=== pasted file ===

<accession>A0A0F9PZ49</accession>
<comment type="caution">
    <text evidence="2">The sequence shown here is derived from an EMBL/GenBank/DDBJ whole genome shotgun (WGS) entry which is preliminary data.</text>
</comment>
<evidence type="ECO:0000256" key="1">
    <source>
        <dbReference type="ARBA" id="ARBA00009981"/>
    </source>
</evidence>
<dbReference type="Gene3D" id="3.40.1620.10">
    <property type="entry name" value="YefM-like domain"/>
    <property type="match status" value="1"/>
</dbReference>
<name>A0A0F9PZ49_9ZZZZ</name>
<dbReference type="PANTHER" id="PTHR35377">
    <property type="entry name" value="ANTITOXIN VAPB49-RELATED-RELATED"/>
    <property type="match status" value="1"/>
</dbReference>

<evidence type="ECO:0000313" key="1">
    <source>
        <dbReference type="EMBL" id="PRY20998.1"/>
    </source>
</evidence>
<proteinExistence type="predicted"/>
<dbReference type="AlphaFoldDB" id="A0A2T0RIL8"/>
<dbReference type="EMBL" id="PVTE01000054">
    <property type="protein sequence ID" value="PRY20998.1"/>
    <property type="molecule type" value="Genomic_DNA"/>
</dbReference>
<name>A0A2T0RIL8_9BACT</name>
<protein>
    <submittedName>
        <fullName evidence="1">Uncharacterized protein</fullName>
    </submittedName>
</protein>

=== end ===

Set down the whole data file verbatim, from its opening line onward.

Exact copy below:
<accession>A0A0F9PZ49</accession>
<comment type="caution">
    <text evidence="2">The sequence shown here is derived from an EMBL/GenBank/DDBJ whole genome shotgun (WGS) entry which is preliminary data.</text>
</comment>
<evidence type="ECO:0000256" key="1">
    <source>
        <dbReference type="ARBA" id="ARBA00009981"/>
    </source>
</evidence>
<dbReference type="Gene3D" id="3.40.1620.10">
    <property type="entry name" value="YefM-like domain"/>
    <property type="match status" value="1"/>
</dbReference>
<name>A0A0F9PZ49_9ZZZZ</name>
<dbReference type="PANTHER" id="PTHR35377">
    <property type="entry name" value="ANTITOXIN VAPB49-RELATED-RELATED"/>
    <property type="match status" value="1"/>
</dbReference>

<evidence type="ECO:0000313" key="1">
    <source>
        <dbReference type="EMBL" id="PRY20998.1"/>
    </source>
</evidence>
<proteinExistence type="predicted"/>
<dbReference type="AlphaFoldDB" id="A0A2T0RIL8"/>
<dbReference type="EMBL" id="PVTE01000054">
    <property type="protein sequence ID" value="PRY20998.1"/>
    <property type="molecule type" value="Genomic_DNA"/>
</dbReference>
<name>A0A2T0RIL8_9BACT</name>
<protein>
    <submittedName>
        <fullName evidence="1">Uncharacterized protein</fullName>
    </submittedName>
</protein>